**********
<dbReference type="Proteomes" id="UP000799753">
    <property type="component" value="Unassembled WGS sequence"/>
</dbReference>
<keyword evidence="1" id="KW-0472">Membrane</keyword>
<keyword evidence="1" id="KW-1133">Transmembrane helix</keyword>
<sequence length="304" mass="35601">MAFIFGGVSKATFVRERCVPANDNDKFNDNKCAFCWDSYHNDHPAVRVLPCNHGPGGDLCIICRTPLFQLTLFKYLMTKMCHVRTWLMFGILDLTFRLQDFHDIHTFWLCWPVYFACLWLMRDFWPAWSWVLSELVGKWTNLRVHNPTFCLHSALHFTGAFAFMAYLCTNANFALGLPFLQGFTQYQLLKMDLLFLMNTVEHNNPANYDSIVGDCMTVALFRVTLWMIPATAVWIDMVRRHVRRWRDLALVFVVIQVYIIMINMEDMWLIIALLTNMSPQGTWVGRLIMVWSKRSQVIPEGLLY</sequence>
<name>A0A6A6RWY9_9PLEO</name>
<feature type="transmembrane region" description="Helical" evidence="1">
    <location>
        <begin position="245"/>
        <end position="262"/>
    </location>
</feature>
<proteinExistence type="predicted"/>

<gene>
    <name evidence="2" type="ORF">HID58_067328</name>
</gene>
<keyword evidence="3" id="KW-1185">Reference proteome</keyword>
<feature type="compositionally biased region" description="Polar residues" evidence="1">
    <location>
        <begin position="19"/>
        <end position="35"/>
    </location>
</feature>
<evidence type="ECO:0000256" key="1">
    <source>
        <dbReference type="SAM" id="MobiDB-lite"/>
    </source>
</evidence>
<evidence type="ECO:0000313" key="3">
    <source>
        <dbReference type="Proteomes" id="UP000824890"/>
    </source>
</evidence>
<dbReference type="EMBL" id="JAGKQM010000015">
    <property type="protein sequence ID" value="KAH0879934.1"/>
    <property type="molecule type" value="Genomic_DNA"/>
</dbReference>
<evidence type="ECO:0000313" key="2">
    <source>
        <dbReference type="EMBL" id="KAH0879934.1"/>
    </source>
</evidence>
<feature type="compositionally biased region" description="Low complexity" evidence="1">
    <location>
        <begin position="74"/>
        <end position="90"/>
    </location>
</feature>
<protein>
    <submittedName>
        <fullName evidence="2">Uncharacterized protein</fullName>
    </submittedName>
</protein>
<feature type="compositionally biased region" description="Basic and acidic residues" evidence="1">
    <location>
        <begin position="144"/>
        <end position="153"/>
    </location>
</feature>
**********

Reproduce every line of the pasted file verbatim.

<dbReference type="Proteomes" id="UP000799753">
    <property type="component" value="Unassembled WGS sequence"/>
</dbReference>
<keyword evidence="1" id="KW-0472">Membrane</keyword>
<keyword evidence="1" id="KW-1133">Transmembrane helix</keyword>
<sequence length="304" mass="35601">MAFIFGGVSKATFVRERCVPANDNDKFNDNKCAFCWDSYHNDHPAVRVLPCNHGPGGDLCIICRTPLFQLTLFKYLMTKMCHVRTWLMFGILDLTFRLQDFHDIHTFWLCWPVYFACLWLMRDFWPAWSWVLSELVGKWTNLRVHNPTFCLHSALHFTGAFAFMAYLCTNANFALGLPFLQGFTQYQLLKMDLLFLMNTVEHNNPANYDSIVGDCMTVALFRVTLWMIPATAVWIDMVRRHVRRWRDLALVFVVIQVYIIMINMEDMWLIIALLTNMSPQGTWVGRLIMVWSKRSQVIPEGLLY</sequence>
<name>A0A6A6RWY9_9PLEO</name>
<feature type="transmembrane region" description="Helical" evidence="1">
    <location>
        <begin position="245"/>
        <end position="262"/>
    </location>
</feature>
<proteinExistence type="predicted"/>

<gene>
    <name evidence="2" type="ORF">HID58_067328</name>
</gene>
<keyword evidence="3" id="KW-1185">Reference proteome</keyword>
<feature type="compositionally biased region" description="Polar residues" evidence="1">
    <location>
        <begin position="19"/>
        <end position="35"/>
    </location>
</feature>
<evidence type="ECO:0000256" key="1">
    <source>
        <dbReference type="SAM" id="MobiDB-lite"/>
    </source>
</evidence>
<evidence type="ECO:0000313" key="3">
    <source>
        <dbReference type="Proteomes" id="UP000824890"/>
    </source>
</evidence>
<dbReference type="EMBL" id="JAGKQM010000015">
    <property type="protein sequence ID" value="KAH0879934.1"/>
    <property type="molecule type" value="Genomic_DNA"/>
</dbReference>
<evidence type="ECO:0000313" key="2">
    <source>
        <dbReference type="EMBL" id="KAH0879934.1"/>
    </source>
</evidence>
<feature type="compositionally biased region" description="Low complexity" evidence="1">
    <location>
        <begin position="74"/>
        <end position="90"/>
    </location>
</feature>
<protein>
    <submittedName>
        <fullName evidence="2">Uncharacterized protein</fullName>
    </submittedName>
</protein>
<feature type="compositionally biased region" description="Basic and acidic residues" evidence="1">
    <location>
        <begin position="144"/>
        <end position="153"/>
    </location>
</feature>